On Tuesday, May 6, 2014, the Golden State Warriors officially ended the tenure of Mark Jackson.
In three seasons, he led the Warriors to two postseason berths, which included a first round upset over the Denver Nuggets last season. This move came as a shock to the Warriors’ fan base and to most players on the roster. Jackson took this team from one of the laughing-stocks of the league into perennial contenders in the Western Conference.
It has been reported that Jackson did not have the best relationship with owner Joe Lacob and General Manager Bob Myers. There were also the incidents with his assistant coaches, Brian Scalabrine and Darren Erman. Scalabrine was reassigned to Santa Cruz because he was being disrespectful to Jackson. Erman was let go because he was secretly recording conversations of other coaches and players without their consent. Through all this turmoil, the Warriors’ players continued to play hard for Jackson and expressed their admiration for him each and every day.
This is exactly why this move could backfire on the organization because the players loved and admired him so much. Stephen Curry came out last week and said “it would be a shock” if Jackson wasn’t back. Andre Iguodala came to this team because of the effort the Warriors and Jackson gave in the upset of his Nuggets in last year’s playoffs. Jermaine O’Neal said it was a pleasure to play for Jackson and he will have continued success what ever he does. Draymond Green was very adamant about his feelings to Jackson tweeting, “Words can’t explain how much you mean to me and have done for.”
Every player had something great to say about Jackson throughout the season. It was clear that the Warriors had a tight-knit group, which is rare in professional sports. Now you have an owner that gets rid of that cohesiveness between the coach and his players? It may spell doom for this organization.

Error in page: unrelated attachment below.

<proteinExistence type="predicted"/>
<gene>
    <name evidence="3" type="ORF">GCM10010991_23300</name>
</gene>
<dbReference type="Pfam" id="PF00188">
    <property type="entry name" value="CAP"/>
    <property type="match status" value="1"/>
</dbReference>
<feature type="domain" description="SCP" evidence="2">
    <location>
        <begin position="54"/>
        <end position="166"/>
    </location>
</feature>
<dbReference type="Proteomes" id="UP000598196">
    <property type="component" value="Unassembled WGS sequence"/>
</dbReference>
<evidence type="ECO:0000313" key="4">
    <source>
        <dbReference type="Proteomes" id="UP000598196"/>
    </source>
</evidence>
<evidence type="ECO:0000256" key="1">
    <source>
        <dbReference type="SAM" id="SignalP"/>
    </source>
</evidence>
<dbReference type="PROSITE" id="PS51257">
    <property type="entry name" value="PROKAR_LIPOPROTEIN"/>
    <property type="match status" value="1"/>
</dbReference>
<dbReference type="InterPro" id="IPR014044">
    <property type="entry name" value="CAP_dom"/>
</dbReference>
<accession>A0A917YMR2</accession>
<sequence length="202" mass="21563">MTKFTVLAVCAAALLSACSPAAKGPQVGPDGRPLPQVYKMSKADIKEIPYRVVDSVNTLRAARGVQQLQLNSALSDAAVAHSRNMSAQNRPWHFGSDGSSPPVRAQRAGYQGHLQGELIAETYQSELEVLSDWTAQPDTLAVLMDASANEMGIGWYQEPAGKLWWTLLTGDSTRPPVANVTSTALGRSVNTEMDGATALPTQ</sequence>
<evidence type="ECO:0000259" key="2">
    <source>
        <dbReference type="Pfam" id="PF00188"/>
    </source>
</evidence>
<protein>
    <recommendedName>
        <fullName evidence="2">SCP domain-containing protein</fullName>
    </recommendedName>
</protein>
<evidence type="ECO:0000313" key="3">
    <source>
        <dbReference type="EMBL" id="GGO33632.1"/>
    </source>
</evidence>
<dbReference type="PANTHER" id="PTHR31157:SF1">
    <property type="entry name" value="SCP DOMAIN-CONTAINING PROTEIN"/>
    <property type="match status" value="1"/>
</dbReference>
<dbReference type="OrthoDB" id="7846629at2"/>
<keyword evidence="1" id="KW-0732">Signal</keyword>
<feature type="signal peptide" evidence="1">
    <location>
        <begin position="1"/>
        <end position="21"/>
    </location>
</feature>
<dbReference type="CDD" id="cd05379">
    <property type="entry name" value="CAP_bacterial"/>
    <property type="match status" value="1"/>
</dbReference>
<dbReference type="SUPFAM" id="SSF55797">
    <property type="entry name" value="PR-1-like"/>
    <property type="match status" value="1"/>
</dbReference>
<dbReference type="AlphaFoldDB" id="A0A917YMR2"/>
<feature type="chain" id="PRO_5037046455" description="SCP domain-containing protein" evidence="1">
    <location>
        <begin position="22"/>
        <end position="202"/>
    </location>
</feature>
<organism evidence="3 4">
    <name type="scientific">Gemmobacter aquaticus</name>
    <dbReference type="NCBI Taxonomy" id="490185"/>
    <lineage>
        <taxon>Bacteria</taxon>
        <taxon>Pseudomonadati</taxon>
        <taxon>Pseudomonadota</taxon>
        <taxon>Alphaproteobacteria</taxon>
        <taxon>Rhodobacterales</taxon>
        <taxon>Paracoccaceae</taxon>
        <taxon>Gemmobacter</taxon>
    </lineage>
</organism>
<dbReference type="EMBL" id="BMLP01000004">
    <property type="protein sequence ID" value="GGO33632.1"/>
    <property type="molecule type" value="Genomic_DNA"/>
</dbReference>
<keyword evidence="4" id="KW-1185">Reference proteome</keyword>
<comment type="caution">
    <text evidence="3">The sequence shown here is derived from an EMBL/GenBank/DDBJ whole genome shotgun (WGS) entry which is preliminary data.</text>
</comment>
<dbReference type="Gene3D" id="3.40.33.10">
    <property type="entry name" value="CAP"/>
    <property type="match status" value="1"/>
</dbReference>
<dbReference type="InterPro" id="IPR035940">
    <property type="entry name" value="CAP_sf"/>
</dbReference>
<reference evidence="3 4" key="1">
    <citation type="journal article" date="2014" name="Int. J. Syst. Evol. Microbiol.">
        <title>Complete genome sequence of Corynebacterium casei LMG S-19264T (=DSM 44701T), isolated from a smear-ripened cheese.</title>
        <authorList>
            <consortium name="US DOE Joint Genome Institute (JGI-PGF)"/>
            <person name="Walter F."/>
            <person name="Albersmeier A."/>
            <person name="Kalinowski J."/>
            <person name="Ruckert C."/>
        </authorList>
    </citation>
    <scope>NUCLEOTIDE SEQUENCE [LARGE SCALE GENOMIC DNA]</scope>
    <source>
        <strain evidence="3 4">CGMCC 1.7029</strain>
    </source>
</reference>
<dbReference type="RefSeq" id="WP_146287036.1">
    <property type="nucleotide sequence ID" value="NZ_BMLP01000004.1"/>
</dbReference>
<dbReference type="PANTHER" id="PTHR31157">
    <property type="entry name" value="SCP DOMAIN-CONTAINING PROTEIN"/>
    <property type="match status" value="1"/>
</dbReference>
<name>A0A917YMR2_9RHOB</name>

The writing appeared to be on the wall for the Warrior players with countless players saying they were playing for Coach Jackson’s job. These guys battled for this coach and almost pulled off an incredible upset of the Los Angeles Clippers. The Warriors took the Clippers to seven games without their starting center, Andrew Bogut and backup center, Jermaine O’Neal against the best power forward-center duo in the NBA, Blake Griffin and DeAndre Jordan. The Warriors used small ball to combat the Clippers big men but it was not enough for the Warriors or Jackson to keep his job.
Steve Kerr, Stan Van Gundy and Tom Thibodeau look to be the frontrunners to become the new leader of the Golden State Warriors. Whoever comes in and replaces Jackson needs to get the same effort out of these players and must develop Curry and Thompson into the best backcourt in the NBA. Anything less than a trip to the Western Conference Finals next season will be a failure for this organization because those were the expectations with Jackson.
If the new man in charge cannot accomplish these goals with this roster, it will be a failure and will lead to a mass exodus of this roster, especially if they see their former coach having success elsewhere.